The pharmaceutical compositions in dosage forms therefore preferably have a bismuth content equivalent to 35-250 mg. of Bi2 O3.
The invention is further illustrated by the following examples:
180.360 kg. bismuth citrate
180.360 kg. ammonia (25%)
31.170 kg. citric acid monohydrate
52.120 kg. potassium hydroxide (85% pure)
are solved in water. The solution is diluted until the concentration of solids is 33% (w/v) and is then fed to a spray-drying unit which has been preheated by hot air. The unit has a evaporative capacity of about 450 kg. of water per hour. The bismuth citrate solution is atomized by means of a fast spinning rotor. At the same time the unit is supplied with an air stream heated at a temperature of 200°-220° C. This air dries the spray and carries the powder from the drying unit to at least one cyclone where the powder is separated from the air. At the outlet of the drying unit the temperature of the air stream has fallen to 90°-100° C. After leaving the drying chamber, the stream is mixed with cooler air, so that the dried powder collected in the last cyclone is at or about ambient temperature.
The unit is provided with an installation which automatically knocks against the outerside of the chamber to remove possible deposits on the walls.
The products obtained from a series of runs carried out in the foregoing manner have been analyzed for bismuth, ammonia and water with the following results:
Bi2 O3 : 39-42%
NH3 : 3-4%
H2 O: 5% or less
percentages except H2 O related to dry matter only.
Using known pharmaceutical techniques, tablets are prepared, containing 450 mg. of the spray-dried product prepared according Example 1, and further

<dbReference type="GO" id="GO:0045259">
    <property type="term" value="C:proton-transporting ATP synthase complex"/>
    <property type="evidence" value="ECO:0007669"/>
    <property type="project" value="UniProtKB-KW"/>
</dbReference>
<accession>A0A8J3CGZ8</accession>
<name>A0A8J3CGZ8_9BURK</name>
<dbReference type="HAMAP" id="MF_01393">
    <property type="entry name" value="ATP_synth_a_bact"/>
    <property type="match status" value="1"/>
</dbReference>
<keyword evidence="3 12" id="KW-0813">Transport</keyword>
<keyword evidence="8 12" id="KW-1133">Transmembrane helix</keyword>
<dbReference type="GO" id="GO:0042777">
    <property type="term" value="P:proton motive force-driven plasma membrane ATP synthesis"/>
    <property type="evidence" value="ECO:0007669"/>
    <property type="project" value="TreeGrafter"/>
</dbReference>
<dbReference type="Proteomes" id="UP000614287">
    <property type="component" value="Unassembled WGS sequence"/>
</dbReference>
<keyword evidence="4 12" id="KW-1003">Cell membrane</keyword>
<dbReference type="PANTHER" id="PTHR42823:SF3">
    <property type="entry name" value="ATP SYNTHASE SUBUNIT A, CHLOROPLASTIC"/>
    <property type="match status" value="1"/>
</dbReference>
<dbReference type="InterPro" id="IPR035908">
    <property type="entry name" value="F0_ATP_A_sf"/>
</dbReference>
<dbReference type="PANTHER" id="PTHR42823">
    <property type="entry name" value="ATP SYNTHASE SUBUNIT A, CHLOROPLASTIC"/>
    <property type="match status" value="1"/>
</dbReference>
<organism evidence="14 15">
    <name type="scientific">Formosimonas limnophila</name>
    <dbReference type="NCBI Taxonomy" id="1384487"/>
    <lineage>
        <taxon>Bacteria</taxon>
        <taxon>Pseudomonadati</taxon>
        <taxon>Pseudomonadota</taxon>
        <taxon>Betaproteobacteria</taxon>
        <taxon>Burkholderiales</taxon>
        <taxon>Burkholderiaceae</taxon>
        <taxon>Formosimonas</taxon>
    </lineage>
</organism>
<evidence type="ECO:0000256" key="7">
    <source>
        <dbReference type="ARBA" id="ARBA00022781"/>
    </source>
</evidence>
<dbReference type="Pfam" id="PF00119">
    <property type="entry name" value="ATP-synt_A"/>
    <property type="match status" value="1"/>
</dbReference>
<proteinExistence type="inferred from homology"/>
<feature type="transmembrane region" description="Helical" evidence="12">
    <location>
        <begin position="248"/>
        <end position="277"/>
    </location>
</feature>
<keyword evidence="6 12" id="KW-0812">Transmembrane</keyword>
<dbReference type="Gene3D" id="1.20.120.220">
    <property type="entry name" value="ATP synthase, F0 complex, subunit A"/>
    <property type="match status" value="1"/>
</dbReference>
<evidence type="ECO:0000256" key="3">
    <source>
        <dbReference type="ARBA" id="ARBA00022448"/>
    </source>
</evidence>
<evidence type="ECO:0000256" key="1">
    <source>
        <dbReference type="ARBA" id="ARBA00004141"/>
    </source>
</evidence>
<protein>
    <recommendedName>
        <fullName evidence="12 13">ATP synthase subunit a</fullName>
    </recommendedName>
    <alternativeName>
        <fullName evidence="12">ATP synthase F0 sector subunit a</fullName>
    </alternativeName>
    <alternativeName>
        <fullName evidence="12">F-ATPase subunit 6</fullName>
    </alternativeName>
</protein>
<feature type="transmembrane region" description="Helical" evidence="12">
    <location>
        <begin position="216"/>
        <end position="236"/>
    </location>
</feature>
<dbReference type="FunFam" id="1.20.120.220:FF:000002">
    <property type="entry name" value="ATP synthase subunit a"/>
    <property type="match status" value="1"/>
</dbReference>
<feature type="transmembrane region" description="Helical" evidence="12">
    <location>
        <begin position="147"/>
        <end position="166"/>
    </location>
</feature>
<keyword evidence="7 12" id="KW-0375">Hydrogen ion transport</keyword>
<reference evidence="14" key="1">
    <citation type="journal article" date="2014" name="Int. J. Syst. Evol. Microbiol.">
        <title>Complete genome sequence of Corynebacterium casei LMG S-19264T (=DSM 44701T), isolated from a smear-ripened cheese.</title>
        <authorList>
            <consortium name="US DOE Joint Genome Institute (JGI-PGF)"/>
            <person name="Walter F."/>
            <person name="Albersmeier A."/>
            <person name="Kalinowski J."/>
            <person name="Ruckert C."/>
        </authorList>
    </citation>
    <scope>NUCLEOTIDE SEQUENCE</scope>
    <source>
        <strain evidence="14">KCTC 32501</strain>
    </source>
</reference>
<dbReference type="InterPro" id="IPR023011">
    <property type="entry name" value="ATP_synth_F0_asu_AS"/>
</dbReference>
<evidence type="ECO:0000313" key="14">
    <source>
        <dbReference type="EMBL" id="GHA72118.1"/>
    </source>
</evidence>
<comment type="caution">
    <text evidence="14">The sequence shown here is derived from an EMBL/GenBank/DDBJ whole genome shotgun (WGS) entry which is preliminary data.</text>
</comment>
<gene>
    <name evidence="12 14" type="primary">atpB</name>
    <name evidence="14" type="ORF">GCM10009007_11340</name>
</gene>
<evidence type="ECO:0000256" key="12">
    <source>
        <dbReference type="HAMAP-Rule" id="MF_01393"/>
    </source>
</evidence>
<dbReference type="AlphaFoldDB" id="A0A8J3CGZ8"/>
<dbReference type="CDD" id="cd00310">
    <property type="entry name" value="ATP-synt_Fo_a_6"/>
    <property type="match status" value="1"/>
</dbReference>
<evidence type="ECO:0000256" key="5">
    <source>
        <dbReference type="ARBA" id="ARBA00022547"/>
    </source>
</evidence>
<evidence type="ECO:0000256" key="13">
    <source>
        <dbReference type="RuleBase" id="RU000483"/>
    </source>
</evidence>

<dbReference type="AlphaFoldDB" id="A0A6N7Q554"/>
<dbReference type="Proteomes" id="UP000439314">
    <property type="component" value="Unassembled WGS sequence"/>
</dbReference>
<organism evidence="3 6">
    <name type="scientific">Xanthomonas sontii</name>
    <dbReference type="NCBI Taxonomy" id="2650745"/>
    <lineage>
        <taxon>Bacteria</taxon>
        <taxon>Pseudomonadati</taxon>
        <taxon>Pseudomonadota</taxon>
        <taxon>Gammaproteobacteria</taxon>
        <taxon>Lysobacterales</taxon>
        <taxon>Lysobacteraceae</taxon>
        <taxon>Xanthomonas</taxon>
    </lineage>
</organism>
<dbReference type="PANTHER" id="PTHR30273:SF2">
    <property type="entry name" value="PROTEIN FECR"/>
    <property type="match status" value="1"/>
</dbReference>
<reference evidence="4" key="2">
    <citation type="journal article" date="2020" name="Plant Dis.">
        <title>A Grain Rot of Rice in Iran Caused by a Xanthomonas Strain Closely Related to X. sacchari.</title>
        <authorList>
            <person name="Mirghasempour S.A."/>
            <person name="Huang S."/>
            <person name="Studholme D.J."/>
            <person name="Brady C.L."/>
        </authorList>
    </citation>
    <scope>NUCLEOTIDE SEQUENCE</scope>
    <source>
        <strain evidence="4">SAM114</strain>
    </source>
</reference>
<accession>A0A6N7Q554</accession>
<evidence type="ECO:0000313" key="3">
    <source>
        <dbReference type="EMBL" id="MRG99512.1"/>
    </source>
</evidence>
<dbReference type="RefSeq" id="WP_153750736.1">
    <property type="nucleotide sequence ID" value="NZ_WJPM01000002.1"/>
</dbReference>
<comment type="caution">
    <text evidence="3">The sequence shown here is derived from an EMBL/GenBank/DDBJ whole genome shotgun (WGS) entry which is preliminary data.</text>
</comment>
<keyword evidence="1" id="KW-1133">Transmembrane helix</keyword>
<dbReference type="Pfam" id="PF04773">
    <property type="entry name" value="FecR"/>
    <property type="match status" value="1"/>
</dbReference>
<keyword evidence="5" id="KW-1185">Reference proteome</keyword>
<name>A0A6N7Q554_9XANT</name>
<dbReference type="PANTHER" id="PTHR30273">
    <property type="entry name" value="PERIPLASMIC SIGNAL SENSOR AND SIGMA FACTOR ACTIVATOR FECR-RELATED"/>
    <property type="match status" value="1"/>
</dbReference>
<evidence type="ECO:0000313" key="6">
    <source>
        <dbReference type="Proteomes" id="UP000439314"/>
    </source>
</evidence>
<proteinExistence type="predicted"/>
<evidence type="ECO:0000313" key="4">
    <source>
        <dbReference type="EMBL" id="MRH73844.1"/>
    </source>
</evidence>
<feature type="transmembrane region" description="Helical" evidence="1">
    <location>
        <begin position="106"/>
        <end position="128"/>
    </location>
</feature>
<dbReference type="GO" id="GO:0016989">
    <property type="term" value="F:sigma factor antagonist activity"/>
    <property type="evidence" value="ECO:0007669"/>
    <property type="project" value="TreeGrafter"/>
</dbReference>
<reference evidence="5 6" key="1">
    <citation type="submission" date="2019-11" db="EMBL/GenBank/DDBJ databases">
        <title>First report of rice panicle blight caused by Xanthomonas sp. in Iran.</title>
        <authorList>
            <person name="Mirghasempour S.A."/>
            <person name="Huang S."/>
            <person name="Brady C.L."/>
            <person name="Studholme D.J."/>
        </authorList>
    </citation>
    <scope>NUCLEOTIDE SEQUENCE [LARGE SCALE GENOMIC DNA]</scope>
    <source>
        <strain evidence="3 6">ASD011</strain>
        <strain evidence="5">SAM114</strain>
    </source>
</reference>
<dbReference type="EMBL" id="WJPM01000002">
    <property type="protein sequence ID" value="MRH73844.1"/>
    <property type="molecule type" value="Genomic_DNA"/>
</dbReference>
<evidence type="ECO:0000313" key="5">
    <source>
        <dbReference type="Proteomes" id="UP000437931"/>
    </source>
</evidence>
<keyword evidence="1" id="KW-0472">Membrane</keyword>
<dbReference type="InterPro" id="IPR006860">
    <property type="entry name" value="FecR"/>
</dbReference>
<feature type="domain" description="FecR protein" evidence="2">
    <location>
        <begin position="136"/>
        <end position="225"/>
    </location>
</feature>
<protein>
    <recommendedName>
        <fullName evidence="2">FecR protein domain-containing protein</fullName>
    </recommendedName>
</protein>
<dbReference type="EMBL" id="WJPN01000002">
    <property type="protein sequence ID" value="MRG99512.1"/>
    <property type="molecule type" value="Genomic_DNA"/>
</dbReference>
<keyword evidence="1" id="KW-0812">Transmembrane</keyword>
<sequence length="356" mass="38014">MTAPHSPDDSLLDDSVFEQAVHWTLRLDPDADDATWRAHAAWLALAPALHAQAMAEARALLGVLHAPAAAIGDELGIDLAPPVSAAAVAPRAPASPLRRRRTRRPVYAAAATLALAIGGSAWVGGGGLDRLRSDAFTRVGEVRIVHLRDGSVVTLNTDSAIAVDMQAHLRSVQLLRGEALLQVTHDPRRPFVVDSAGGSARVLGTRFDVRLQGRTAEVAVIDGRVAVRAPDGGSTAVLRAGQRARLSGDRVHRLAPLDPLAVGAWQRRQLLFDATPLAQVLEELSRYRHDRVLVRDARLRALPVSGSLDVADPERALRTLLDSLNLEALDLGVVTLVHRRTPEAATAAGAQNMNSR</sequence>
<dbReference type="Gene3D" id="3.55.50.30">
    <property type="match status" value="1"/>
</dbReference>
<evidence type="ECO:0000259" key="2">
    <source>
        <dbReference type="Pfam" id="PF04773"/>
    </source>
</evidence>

900 mg. of mannitol
10 mg. of Aerosil 200 (purified silicum dioxide)
100 mg. of corn starch
10 mg. of magnesium stearate
1 mg. of sodium saccharine
The invention also includes within its scope the preparation of an aqueous solution from the dry powder. For instance, a solution suitable for oral administration may be obtained by dissolving 200 g. of the powder prepared according to Example 1 in water to a volume of 1 liter. Other physiologically acceptable substances may be added, for instance, to produce a desired pH or to improve the taste of the solution.
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|U.S. Classification||514/503, 514/925, 424/653, 424/719, 424/722|
|International Classification||A61K31/29, A61K9/16|
|Cooperative Classification||Y10S514/925, A61K31/29, A61K9/1688|
|European Classification||A61K9/16P2, A61K31/29|
|Oct 17, 1988||AS||Assignment|
Owner name: GIST - BROCADES N.V., WATERINGSWEG 1, DELFT, THE N
Free format text: ASSIGNMENT OF ASSIGNORS INTEREST.;ASSIGNORS:BOS, PETRUS J. H.;ENGEL, DIRK J. C.;DE JONGE, HAYO;REEL/FRAME:004961/0285
Effective date: 19881003
Owner name: GIST - BROCADES N.V., A DUTCH BODY CORPORATE, NETH
Free format text: ASSIGNMENT OF ASSIGNORS INTEREST;ASSIGNORS:BOS, PETRUS J. H.;ENGEL, DIRK J. C.;DE JONGE, HAYO;REEL/FRAME:004961/0285
Effective date: 19881003
|Dec 31, 1991||AS||Assignment|
Owner name: BROCADES PHARMA B.V.
Free format text: ASSIGNMENT OF ASSIGNORS INTEREST.;ASSIGNOR:GIST-BROCADES N.V.;REEL/FRAME:005957/0698
Effective date: 19910927
|Jun 17, 1992||FPAY||Fee payment|
Year of fee payment: 4
|Jun 18, 1996||FPAY||Fee payment|
Year of fee payment: 8
|Aug 22, 2000||REMI||Maintenance fee reminder mailed|
|Jan 28, 2001||LAPS||Lapse for failure to pay maintenance fees|
|Apr 3, 2001||FP||Expired due to failure to pay maintenance fee|
Effective date: 20010131